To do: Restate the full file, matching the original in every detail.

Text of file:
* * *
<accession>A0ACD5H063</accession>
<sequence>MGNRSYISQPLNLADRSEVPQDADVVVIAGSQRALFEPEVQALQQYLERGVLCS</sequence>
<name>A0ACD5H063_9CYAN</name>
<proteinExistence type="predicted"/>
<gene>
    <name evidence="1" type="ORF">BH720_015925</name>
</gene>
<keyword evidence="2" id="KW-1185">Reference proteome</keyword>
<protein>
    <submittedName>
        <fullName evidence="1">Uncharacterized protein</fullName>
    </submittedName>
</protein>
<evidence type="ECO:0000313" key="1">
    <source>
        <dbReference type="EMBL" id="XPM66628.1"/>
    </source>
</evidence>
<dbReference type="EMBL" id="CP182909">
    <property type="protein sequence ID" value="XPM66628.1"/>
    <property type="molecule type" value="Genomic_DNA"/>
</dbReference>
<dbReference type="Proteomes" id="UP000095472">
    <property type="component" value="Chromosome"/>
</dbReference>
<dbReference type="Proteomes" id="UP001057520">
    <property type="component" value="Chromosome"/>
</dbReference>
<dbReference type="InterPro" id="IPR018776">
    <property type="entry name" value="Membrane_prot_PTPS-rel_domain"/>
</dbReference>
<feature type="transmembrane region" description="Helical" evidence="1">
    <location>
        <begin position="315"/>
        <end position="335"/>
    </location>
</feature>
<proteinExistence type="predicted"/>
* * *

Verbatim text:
<accession>A0ACD5H063</accession>
<sequence>MGNRSYISQPLNLADRSEVPQDADVVVIAGSQRALFEPEVQALQQYLERGVLCS</sequence>
<name>A0ACD5H063_9CYAN</name>
<proteinExistence type="predicted"/>
<gene>
    <name evidence="1" type="ORF">BH720_015925</name>
</gene>
<keyword evidence="2" id="KW-1185">Reference proteome</keyword>
<protein>
    <submittedName>
        <fullName evidence="1">Uncharacterized protein</fullName>
    </submittedName>
</protein>
<evidence type="ECO:0000313" key="1">
    <source>
        <dbReference type="EMBL" id="XPM66628.1"/>
    </source>
</evidence>
<dbReference type="EMBL" id="CP182909">
    <property type="protein sequence ID" value="XPM66628.1"/>
    <property type="molecule type" value="Genomic_DNA"/>
</dbReference>
<dbReference type="Proteomes" id="UP000095472">
    <property type="component" value="Chromosome"/>
</dbReference>
<dbReference type="Proteomes" id="UP001057520">
    <property type="component" value="Chromosome"/>
</dbReference>
<dbReference type="InterPro" id="IPR018776">
    <property type="entry name" value="Membrane_prot_PTPS-rel_domain"/>
</dbReference>
<feature type="transmembrane region" description="Helical" evidence="1">
    <location>
        <begin position="315"/>
        <end position="335"/>
    </location>
</feature>
<proteinExistence type="predicted"/>